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Nobel Laureates Urge Khamenei To Release Swedish Scientist

Ahmadreza Jalali, an Iranian physician, expert on disaster medicine and citizen of Sweden with his wife Vida Mehran Nia.
Ahmadreza Jalali, an Iranian physician, expert on disaster medicine and citizen of Sweden with his wife Vida Mehran Nia.

More than 100 Nobel laureates have called upon Iran's Supreme Leader Ali Khamenei, to allow ailing Iranian Swedish dual national, Dr. Ahmadreza Jalali (Djalali) to "return home" to his wife and children.

Jalali, 46, a resident of Sweden since 2009, is a physician and researcher focused on crisis management affiliated with the Karolinska Institute near Stockholm. While on an official academic visit hosted by Tehran University, Jalali was accused of “collaboration with a hostile government” and arrested in April 2016. Since then, he has been kept behind bars at Tehran’s notorious Evin prison.

In their letter, 121 Nobel Laureates have addressed Khamenei asking him to ensure that Jalali receives the “best possible medical care,” is “treated humanely and fairly,” and to “allow Dr. Jalali to return home to his wife and children and continue his scholarly work for the benefit of mankind.”

Jalali was tried by a notorious Judge, Abolqassem Salavati in a Revolution Court and sentenced to death for “corruption on Earth” on October 21, 2017. Salavati is well-known for issuing harsh sentences, especially in political cases.

Jalali’s family and colleagues initially kept news of the arrest under wraps in an attempt to prevent the situation from escalating but spoke out following the death penalty verdict.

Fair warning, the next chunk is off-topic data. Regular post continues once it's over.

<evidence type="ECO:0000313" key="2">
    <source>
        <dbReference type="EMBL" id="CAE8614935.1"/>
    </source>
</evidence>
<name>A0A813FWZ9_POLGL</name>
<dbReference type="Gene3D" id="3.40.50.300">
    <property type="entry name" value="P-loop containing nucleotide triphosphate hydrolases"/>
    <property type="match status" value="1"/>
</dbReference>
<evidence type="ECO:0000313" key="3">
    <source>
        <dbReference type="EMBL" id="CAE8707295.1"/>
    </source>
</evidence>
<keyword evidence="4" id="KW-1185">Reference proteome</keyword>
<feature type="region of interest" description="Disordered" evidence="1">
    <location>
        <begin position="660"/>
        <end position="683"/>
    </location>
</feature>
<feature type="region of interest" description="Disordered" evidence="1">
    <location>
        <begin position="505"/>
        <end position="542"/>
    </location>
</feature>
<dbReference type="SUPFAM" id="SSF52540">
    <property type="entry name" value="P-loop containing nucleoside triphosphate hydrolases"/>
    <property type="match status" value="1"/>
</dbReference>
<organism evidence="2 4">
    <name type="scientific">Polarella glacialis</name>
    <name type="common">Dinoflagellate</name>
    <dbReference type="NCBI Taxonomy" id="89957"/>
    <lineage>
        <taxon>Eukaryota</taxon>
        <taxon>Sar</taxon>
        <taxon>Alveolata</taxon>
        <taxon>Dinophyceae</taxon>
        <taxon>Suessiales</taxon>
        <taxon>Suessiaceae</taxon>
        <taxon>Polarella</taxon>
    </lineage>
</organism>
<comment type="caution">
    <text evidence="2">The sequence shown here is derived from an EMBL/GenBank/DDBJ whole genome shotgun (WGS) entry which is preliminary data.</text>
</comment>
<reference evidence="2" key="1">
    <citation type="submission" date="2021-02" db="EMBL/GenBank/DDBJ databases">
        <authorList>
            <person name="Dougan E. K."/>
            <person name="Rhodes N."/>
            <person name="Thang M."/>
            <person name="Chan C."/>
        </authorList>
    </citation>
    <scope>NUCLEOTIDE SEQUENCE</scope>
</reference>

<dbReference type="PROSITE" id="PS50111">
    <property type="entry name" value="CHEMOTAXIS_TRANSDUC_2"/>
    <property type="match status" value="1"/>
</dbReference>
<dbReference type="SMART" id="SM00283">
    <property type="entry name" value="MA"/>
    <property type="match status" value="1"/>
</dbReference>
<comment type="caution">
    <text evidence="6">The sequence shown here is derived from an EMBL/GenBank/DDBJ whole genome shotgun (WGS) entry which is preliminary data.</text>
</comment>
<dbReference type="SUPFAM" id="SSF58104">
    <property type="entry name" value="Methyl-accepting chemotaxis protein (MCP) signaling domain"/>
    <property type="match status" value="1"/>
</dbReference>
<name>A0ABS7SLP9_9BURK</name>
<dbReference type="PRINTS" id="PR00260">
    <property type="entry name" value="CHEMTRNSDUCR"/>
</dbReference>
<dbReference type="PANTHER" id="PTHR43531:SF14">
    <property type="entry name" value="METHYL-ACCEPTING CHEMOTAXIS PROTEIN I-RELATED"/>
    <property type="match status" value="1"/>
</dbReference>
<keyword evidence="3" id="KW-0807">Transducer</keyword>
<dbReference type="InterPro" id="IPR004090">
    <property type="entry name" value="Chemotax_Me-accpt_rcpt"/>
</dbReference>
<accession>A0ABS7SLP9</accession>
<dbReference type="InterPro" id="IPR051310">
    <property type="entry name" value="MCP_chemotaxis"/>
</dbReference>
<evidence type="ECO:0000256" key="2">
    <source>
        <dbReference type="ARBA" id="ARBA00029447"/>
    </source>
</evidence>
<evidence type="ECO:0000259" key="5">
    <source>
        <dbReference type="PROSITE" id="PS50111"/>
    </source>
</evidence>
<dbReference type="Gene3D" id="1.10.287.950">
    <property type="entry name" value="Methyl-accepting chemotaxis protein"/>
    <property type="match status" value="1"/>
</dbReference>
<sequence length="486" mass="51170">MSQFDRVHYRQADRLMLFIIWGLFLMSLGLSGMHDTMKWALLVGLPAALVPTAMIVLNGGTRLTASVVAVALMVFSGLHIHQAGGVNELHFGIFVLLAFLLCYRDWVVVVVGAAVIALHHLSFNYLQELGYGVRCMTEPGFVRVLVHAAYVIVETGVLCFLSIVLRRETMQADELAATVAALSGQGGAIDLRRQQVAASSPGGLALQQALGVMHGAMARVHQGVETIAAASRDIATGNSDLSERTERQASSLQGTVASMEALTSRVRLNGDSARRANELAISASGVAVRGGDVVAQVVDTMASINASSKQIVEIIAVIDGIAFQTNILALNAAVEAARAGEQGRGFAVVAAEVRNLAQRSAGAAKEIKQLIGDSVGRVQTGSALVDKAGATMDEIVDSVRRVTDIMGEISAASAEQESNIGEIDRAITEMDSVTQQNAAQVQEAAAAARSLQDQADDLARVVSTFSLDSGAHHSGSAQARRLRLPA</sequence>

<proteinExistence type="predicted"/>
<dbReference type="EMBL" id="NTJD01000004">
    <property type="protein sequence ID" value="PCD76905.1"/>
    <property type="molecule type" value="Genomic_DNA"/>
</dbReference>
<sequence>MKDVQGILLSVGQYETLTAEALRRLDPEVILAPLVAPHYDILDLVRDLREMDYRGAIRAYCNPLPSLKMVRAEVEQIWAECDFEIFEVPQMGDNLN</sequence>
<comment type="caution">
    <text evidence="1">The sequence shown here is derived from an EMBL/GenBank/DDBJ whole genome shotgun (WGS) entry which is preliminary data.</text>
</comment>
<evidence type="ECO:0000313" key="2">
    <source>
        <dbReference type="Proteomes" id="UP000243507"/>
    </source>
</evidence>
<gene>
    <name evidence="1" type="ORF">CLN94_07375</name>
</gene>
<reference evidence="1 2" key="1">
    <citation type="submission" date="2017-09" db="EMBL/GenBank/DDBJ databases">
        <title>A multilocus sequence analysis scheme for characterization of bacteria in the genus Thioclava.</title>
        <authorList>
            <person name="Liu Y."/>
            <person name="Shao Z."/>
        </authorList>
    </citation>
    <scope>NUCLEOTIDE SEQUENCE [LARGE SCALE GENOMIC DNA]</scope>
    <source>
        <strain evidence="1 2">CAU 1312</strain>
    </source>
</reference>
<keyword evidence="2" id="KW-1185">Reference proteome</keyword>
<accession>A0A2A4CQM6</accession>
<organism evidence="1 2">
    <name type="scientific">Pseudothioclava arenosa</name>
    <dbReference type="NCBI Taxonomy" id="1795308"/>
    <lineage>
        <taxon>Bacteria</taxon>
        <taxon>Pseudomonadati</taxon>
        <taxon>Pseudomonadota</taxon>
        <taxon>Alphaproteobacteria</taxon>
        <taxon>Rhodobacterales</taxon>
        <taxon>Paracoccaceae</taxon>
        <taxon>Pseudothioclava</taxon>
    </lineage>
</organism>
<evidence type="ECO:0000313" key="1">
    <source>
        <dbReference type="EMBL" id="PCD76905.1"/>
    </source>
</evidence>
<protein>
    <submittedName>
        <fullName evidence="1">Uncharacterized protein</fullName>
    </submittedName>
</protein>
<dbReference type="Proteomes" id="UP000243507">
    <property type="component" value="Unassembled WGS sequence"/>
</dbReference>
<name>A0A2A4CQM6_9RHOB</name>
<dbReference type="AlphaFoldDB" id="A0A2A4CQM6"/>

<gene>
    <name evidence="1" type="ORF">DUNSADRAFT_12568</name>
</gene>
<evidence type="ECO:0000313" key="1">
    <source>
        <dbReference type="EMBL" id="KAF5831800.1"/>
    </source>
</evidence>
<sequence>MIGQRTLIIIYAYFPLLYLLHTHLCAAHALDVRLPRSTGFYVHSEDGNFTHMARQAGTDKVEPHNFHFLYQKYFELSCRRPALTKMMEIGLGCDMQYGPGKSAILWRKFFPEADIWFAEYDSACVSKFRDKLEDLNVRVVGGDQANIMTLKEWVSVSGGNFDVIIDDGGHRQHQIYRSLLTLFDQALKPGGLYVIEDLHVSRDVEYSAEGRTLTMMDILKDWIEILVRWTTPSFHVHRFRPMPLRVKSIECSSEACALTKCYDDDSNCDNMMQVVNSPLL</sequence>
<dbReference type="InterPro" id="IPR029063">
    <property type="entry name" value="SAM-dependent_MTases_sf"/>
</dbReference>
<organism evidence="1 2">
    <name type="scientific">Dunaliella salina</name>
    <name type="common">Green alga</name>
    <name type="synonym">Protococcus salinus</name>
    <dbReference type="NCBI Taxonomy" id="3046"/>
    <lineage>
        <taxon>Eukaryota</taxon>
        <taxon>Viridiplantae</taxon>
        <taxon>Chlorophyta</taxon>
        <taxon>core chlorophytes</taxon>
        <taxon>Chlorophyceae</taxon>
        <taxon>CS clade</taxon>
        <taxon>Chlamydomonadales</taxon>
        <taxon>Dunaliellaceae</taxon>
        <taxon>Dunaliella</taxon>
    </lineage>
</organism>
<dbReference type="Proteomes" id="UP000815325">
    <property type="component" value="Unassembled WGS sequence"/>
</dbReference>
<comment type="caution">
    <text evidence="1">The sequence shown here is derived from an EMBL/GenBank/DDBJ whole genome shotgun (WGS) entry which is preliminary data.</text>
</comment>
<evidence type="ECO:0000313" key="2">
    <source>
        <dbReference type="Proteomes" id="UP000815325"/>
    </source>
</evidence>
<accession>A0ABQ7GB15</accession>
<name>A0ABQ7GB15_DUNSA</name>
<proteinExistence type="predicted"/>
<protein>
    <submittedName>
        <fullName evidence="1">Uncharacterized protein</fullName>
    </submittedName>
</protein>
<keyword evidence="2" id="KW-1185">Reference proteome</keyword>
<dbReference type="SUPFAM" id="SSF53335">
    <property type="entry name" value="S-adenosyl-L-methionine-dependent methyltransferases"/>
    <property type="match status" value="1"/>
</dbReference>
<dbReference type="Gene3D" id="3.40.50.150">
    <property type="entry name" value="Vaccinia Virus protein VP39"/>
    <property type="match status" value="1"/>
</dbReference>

Iranian Supreme Court upheld the death sentence in December 2017.

A few days later, Iran’s state television broadcast what it described as the confessions of Jalali who it said had provided information to Israel to help assassinate several senior nuclear scientists.

However, his wife, Vida Mehran Nia told Radio Farda at the time that her husband had been forced by his interrogators to read the confession.

Amnesty International (AI) also emphasized that “Jalali has been under pressure to sign documents, admitting that he had collaborated with a 'hostile government.'"

When Jalali refused, he was threatened with being charged with waging a “war against God,” which is punishable by death in Iran, AI noted, adding, “There has been no evidence showing Jalai has ever had any activity outside the academic domain.”

Sweden also condemned the sentence and said it had brought the matter up at high-level meetings with Iranian representatives in Stockholm and Tehran.

The New York-based Center for Human Rights in Iran (CHRI), which has published a copy of the letter, reported on Monday, "The letter was featured by supporters of Djalali at the Nobel Prize Award Ceremony in Stockholm on December 10."

"We now hear that Dr. Jalali's medical condition is declining rapidly and he is in a hospital and in desperate need of the best possible medical care. In light of the evidence of which we are aware, he deserves a fair trial, which should lead to his release," the Nobel Laureates have asserted in their new letter.

On behalf of the signatories to the letter, the winner of 1993 Nobel Prize in Medicine, Sir Richard Roberts, has addressed Khamenei, saying, "In November 2017, and again in February 2018 I wrote on behalf of a consortium of Nobel Laureates about the plight of a medical scholar, Dr. Ahmadreza Djalali, who was arrested on an academic visit to Tehran in April 2016."

Furthermore, Dr. Roberts has noted, "We now have 121 Nobel Laureates supporting this cause, and we would urge you to attend to this case personally and make sure that Dr. Djalali is treated humanely and fairly and is released as soon as possible."

This is the third letter signed by Nobel Laureates, calling for the unconditional release of Jalali.